Updated 6:09 p.m.:

The question of how Congress might respond to the Supreme Court ruling regarding the Voting Rights Act was perhaps best reflected Tuesday in how congressional leaders responded.

Senate Majority Leader Harry M. Reid (D-Nev.) and House Speaker John A. Boehner (R-Ohio). (AP)

Democrats quickly denounced the decision, saying it will roll back protections still needed across the country – and perhaps in some states currently not covered by the law. Republicans said little, while some agreed with the court’s majority opinion that the country has changed.

Senate Majority Leader Harry M. Reid (D-Nev.) told reporters that the decision to roll back provisions of the law allowing special federal oversight of certain states made Tuesday “a dark day for the Supreme Court.”

“But,” Reid added, “it's been pretty cloudy over there for quite some time now.”

Moments before, Senate Minority Leader Mitch McConnell (R-Ky.) had told the same pack of reporters that he couldn't say much, because he hadn't read the case.

“My state is not covered by the Voting Rights Act,” McConnell said, adding later that “I would say I do think America is very different today from what it was in the 1960s.”

McConnell then turned to the other Republican senators standing with him to see if anyone else wanted to weigh in. They all stayed silent.

Over in the House, aides to Speaker John A. Boehner (R-Ohio) referred reporters to the chairman of the committees on House Administration and Judiciary, who they said led the “committees of jurisdiction.” Otherwise, they said, Boehner had no comment.

Ditto House Majority Whip Kevin McCarthy (R-Calif.).

But House Majority Leader Eric I. Cantor (R-Va.) did weigh in, recalling a trip this year to Selma, Ala., to commemorate the 1956 "Bloody Sunday" march as "profound." During the trip, Cantor walked with Rep. John Lewis (D-Ga.), who was severely injured during the 1956 march.

"I'm hopeful Congress will put politics aside, as we did on that trip, and find a responsible path forward that ensures that the sacred obligation of voting in this country remains protected," Cantor said.

Rep. John Lewis (D-Ga.). (Nikki Kahn/The Washington Post)

Lewis remains a revered figure in the House for his work on civil rights, as Cantor's statement suggested.

On Tuesday Lewis said he was sitting in his office when he first heard about the ruling.

“It’s painful that five learned men would come to such a conclusion,” he said, adding that the court ruling not only stripped away protections still needed in several states, but also ignored the modern-day realities of racism.

“We cannot sweep the issue of race under some rug in some dark corner and try to deny that it doesn’t exist. We’re not there yet – we’re not a colorblind society,” he told reporters. “Some people want to say that the election of President Barack Obama is a fulfillment of Dr. King’s dream. I say no, it’s a down payment. We are not there yet. Racism is still deeply embedded in every corner and of every fiber of our society.”

Lewis joined other members of the Congressional Black Caucus at a marathon news conference to denounce the court ruling. CBC Chairwoman Marcia Fudge (D-Ohio) called it “a day that will go down in the history of this country as one of the worst days for civil rights and civil discourse.”

Rep. James Clyburn (D-S.C.), an assistant minority whip and the most senior black lawmaker in the House, also criticized the ruling and suggested that history could soon repeat itself.

Remember, he said, that black politicians were elected in waves to state legislatures across the South just a few years after Abraham Lincoln issued the Emancipation Proclamation. That progress, Clyburn suggested, could have led the Supreme Court to similarly conclude that the nation’s problems with racism had changed.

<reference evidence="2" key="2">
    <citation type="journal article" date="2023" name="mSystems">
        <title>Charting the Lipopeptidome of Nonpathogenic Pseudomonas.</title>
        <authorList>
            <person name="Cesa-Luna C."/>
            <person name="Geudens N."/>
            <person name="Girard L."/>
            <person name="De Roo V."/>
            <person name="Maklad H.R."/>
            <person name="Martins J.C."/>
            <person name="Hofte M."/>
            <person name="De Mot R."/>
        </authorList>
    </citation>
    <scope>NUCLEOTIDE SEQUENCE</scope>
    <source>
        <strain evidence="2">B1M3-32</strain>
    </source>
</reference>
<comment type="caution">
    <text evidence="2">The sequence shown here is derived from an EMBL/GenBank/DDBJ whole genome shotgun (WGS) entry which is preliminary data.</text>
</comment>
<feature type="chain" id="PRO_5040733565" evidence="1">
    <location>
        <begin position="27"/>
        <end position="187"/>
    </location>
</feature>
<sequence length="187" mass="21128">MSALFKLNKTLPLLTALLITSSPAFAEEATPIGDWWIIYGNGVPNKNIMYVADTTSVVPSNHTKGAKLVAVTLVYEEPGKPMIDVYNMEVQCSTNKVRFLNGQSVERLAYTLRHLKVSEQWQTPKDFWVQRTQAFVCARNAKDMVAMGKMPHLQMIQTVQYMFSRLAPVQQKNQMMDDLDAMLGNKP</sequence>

Within a few years, he noted, the high court upheld the constitutionality of state laws requiring racial segregation under the doctrine of “separate, but equal” — and most of those black legislators were voted out of office soon after.

“I can envision that the beginning of the next legislative session, a lot of states – including my home state – will be taking a look and probably will be having some redistricting, not just of congressional seats but also of legislative seats,” Clyburn warned.

Fudge, Clyburn and others agreed that the Voting Rights Act might in fact need some changes — but only to expand its oversight of states to include Ohio and Pennsylvania, which attempted to enact new voting eligibility requirements that would have made it more difficult for minority voters to vote in last year's presidential election.

How the House might respond to the court ruling is unclear, but prospects appear more certain in the Democratic-controlled Senate.

Senate Judiciary Committee Chairman Patrick J. Leahy (D-Vt.) said Tuesday that his panel, which has struggled this year to draft new gun-control and immigration laws, would hold hearings next month to explore how to come up with a new formula to identify which states should be covered.

Leahy called the ruling “stunning,” saying it would “allow further discrimination of voters.” But he dismissed suggestions that Democrats should have moved sooner to change the law and address the court’s concerns in 2009 when they controlled both chambers of Congress.

“If the Supreme Court expresses reservations, I don’t think the Congress should immediately jump and say, oh, we know what we’re going to do and pass a law accordingly,” he said. “That kind of backs a little bit away from the idea of separation of powers.”

“But with this being such a stunning reversal again — five justices who decided they know a lot better than the hundreds of others who’ve worked on this — I think we then come back with an answer,” he said.

Follow Ed O'Keefe on Twitter: @edatpost

This item has been updated to include a statement from Cantor.